C:\Packages\Plugins\Microsoft.Powershell.DSC\1.10.1.0\RuntimeSettings\3.settings
VERBOSE: [2015-06-27T21:11:47] Applying DSC configuration:
VERBOSE: [2015-06-27T21:11:47]     Sequence Number:              3
VERBOSE: [2015-06-27T21:11:47]     Configuration Package URL:   
https://thvuystoragetest.blob.core.windows.net/windows-powershell-dsc/MyDC.ps1.zip
VERBOSE: [2015-06-27T21:11:47]     ModuleSource:                
VERBOSE: [2015-06-27T21:11:47]     Configuration Module Version:
VERBOSE: [2015-06-27T21:11:47]     Configuration Container:      MyDC.ps1
VERBOSE: [2015-06-27T21:11:47]     Configuration Function:       MyDC (2 arguments)
VERBOSE: [2015-06-27T21:11:47]     Configuration Data URL:      
https://thvuystoragetest.blob.core.windows.net/windows-powershell-dsc/MyDC-69d57a1f-2522-41d7-b5ac-3b635c63ba93.psd1
VERBOSE: [2015-06-27T21:11:47]     Certificate Thumbprint:       FC89BDBF395EFC39EA3633BBDEAE9BB7AA7C475E
VERBOSE: [2015-06-27T21:11:47] Creating Working directory:
C:\Packages\Plugins\Microsoft.Powershell.DSC\1.10.1.0\bin\..\DSCWork\MyDC.ps1.3
VERBOSE: [2015-06-27T21:11:48] Downloading configuration package
VERBOSE: [2015-06-27T21:11:48] Downloading
https://thvuystoragetest.blob.core.windows.net/windows-powershell-dsc/MyDC.ps1.zip?sv=2014-02-14&sr=b&sig=k38XoVn5%2Bn5P1UIMM8q
mh9bc7YBD7Q5ZNV%2B5aqvP2xs%3D&se=2015-06-27T20%3A10%3A16Z&sp=rd to
C:\Packages\Plugins\Microsoft.Powershell.DSC\1.10.1.0\bin\..\DSCWork\MyDC.ps1.3\MyDC.ps1.zip
VERBOSE: [2015-06-27T21:11:48] An error occurred processing the configuration package; removing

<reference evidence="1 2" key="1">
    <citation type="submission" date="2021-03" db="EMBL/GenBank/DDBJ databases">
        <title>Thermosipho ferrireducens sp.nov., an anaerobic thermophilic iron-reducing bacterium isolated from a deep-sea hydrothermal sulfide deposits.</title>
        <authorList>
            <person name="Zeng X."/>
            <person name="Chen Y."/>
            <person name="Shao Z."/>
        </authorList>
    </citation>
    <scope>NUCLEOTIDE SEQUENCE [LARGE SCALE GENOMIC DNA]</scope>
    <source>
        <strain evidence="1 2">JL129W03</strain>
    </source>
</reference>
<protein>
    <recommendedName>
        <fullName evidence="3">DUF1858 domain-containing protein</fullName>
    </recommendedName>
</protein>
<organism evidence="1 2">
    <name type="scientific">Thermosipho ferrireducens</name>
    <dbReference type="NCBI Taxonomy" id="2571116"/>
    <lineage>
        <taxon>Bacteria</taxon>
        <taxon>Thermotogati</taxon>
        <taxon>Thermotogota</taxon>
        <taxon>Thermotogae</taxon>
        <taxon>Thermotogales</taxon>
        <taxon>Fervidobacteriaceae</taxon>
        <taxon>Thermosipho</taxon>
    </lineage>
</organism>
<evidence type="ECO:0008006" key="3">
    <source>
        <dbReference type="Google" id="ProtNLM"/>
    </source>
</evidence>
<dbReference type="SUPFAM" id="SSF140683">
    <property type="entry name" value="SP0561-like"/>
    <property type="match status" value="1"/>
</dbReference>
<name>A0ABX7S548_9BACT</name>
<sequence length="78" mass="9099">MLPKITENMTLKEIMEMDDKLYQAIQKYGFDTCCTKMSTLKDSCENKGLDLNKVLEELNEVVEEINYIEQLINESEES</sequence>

C:\Packages\Plugins\Microsoft.Powershell.DSC\1.10.1.0\bin\..\DSCWork\MyDC.ps1.3
VERBOSE: [2015-06-27T21:11:48] [ERROR] An error occurred downloading the Azure Blob: Exception calling "DownloadFile" with "2"
argument(s): "The remote server returned an error: (404) Not Found."
The Set-AzureVMDscExtension cmdlet grants access to the blobs only for 1 hour; have you exceeded that interval?
VERBOSE: [2015-06-27T21:11:49] Writing handler status to C:\Packages\Plugins\Microsoft.Powershell.DSC\1.10.1.0\Status\3.status
VERBOSE: [2015-06-27T21:11:49] Removing file lock


The most interesting part:

VERBOSE: [2015-06-27T21:11:48] [ERROR] An error occurred downloading the Azure Blob: Exception calling "DownloadFile" with "2"
argument(s): "The remote server returned an error: (404) Not Found."
The Set-AzureVMDscExtension cmdlet grants access to the blobs only for 1 hour; have you exceeded that interval?

I found the following URL from the log file: https://thvuystoragetest.blob.core.windows.net/windows-powershell-dsc/MyDC.ps1.zip?sv=2014-02-14&sr=b&sig=k38XoVn5%2Bn5P1UIMM8qmh9bc7YBD7Q5ZNV%2B5aqvP2xs%3D&se=2015-06-27T20%3A10%3A16Z&sp=rd

Some googling led me to some results, but nothing relevant. I took the URL and copy pasted into a browser:

StorageContainerXMLChrome

It showed me an XML type response stating: BlobNotFound: The specified blob does not exist. By accident I used an open chrome instance as I typically use IE. If I visited this URL using IE I simply got a page not found error. That’s probably something that can be tweaked in the IE settings, but still good to know. After seeing that error page I went to the Azure management portal:

StorageContainer

I drilled down till I found my .ps1.zip file and copy pasted its URL in a notepad++ windows:

image

As you can see the only difference is the casing of “MyDC.ps1”… The URL in the log file is constructed by the Azure DSC extension. More particular by the following PowerShell lines:

001
002
003
004
005
006
007
008
009
010
011
012

$configurationArchive = "MyDC.ps1.zip"
$configurationName = "MyDC"